FDA asks Does Hand Sanitizer Actually Work?

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Hand sanitizers gained popularity in the 1990’s and now it is common practice to have one in your purse or close by. It is a parents’ best friend when someone wants to hold your baby or when you can’t tell if it is chocolate or poop on your kid’s hand.

People use hand sanitizers to replace washing your hands when you really don’t have the time or resources. Millions of people use it thinking that it kills germs and bacteria but is that really true?

Hand sanitizer was created in 1966 by Lupe Hernandez, who was training to be an RN. Hand sanitizer was mainly used in hospitals when it gained popularity in the 1990’s. It became common practice to carry around a travel sized hand sanitizer with you everywhere. It is so common that there are now fashionable holders for your sanitizer bottle.

This past Wednesday, U.S. Food and Drug Administration requested the makers of hand sanitizers, and related products, to provide data showing the active ingredients. They want the makers to reveal whether it actually reduces bacteria and is harmless over time. Specifically, the FDA is concerned over the long-term effects on pregnant women and children.

“These products provide a convenient alternative when hand washing with plain soap and water is unavailable, but it’s our responsibility to determine whether these products are safe and effective so that consumers can be confident when using them on themselves and their families multiple times a day,” stated Dr. Janet Woodcock, director of the FDA’s Center for Drug Evaluation and Research.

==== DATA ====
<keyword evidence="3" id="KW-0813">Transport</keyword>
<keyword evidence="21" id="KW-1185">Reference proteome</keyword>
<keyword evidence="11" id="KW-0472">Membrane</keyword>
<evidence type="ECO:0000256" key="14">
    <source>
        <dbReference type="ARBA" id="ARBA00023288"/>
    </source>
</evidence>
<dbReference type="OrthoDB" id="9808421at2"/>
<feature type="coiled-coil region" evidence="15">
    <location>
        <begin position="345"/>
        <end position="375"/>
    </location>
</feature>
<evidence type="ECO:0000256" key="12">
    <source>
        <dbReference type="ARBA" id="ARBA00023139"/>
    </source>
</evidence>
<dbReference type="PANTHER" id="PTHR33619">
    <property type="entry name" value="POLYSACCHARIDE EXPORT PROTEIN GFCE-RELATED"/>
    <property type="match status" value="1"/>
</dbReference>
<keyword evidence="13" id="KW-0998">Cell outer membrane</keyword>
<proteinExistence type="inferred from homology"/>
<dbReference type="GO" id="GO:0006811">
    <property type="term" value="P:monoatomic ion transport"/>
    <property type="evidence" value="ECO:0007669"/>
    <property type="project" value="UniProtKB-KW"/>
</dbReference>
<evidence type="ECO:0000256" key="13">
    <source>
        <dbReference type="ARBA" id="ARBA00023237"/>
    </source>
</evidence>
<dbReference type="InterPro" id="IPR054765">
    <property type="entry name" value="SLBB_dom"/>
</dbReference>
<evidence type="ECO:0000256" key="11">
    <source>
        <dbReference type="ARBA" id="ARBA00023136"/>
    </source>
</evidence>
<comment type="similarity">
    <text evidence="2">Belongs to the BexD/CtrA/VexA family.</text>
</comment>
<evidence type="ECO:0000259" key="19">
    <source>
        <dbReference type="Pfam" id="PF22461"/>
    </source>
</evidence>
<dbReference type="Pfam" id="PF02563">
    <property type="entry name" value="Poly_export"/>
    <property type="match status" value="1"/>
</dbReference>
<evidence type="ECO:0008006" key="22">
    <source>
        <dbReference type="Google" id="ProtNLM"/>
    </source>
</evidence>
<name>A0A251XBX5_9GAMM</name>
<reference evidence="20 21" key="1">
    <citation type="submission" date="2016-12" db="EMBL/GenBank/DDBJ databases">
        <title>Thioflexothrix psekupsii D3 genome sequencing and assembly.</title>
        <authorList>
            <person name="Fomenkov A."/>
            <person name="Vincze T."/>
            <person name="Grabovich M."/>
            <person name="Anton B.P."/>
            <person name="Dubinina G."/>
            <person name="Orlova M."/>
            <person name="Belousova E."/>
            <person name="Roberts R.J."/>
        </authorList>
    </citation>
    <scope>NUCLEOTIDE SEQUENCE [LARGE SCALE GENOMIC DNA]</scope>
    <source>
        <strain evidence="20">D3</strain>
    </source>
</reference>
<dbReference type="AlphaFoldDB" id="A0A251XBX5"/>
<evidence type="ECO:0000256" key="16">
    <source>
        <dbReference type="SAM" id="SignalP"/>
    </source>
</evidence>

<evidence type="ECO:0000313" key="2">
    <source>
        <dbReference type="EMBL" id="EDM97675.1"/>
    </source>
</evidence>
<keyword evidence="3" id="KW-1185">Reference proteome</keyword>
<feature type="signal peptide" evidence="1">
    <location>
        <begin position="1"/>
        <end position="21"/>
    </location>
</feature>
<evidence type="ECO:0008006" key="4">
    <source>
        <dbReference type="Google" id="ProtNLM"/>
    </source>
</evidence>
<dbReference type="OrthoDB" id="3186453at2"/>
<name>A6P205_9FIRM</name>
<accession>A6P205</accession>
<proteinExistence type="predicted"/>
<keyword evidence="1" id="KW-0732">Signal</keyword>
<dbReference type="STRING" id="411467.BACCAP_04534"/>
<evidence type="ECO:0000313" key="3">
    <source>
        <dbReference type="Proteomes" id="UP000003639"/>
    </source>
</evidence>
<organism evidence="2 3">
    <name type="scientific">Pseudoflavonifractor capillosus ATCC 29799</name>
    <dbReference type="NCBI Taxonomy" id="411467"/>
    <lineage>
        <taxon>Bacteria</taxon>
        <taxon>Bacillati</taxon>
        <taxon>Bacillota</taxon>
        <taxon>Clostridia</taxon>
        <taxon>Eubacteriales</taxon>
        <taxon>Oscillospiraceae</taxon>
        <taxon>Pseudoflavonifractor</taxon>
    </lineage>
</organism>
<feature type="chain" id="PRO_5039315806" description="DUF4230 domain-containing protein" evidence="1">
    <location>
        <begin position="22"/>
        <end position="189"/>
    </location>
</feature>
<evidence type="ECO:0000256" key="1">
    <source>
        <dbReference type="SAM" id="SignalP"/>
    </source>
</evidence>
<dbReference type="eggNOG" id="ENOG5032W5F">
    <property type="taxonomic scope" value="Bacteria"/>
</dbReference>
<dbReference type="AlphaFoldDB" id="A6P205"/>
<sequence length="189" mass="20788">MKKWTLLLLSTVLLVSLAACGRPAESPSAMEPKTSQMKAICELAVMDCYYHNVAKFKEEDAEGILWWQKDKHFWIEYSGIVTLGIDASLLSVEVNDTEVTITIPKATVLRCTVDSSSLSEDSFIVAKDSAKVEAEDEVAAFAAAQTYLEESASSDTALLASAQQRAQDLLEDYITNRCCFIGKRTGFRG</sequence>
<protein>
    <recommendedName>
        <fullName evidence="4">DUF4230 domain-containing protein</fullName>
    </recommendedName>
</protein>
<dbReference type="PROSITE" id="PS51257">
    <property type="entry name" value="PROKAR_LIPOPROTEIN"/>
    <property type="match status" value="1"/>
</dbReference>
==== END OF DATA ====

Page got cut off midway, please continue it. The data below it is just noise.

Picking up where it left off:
The known active ingredients are alcohol (ethanol/ethyl alcohol), isopropyl, and benzalkonium chloride. The FDA is asking for more data on these ingredients.

The FDA doesn’t think that it is harmful or ineffective, they just want more information. Recent research has found that higher levels of the antiseptics’ ingredients were found in the consumers’ urine and blood. This does raise a few questions about absorption. The antiseptics are not washed off so once it is absorbed into the skin, the FDA needs to know how it effects us.

Washing your hands with soap and water for at least 20 seconds is recommended to avoid getting sick and spreading infection, according to the U.S. Center for Disease Control and Prevention.

 

 

 

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FDA asks Does Hand Sanitizer Actually Work?

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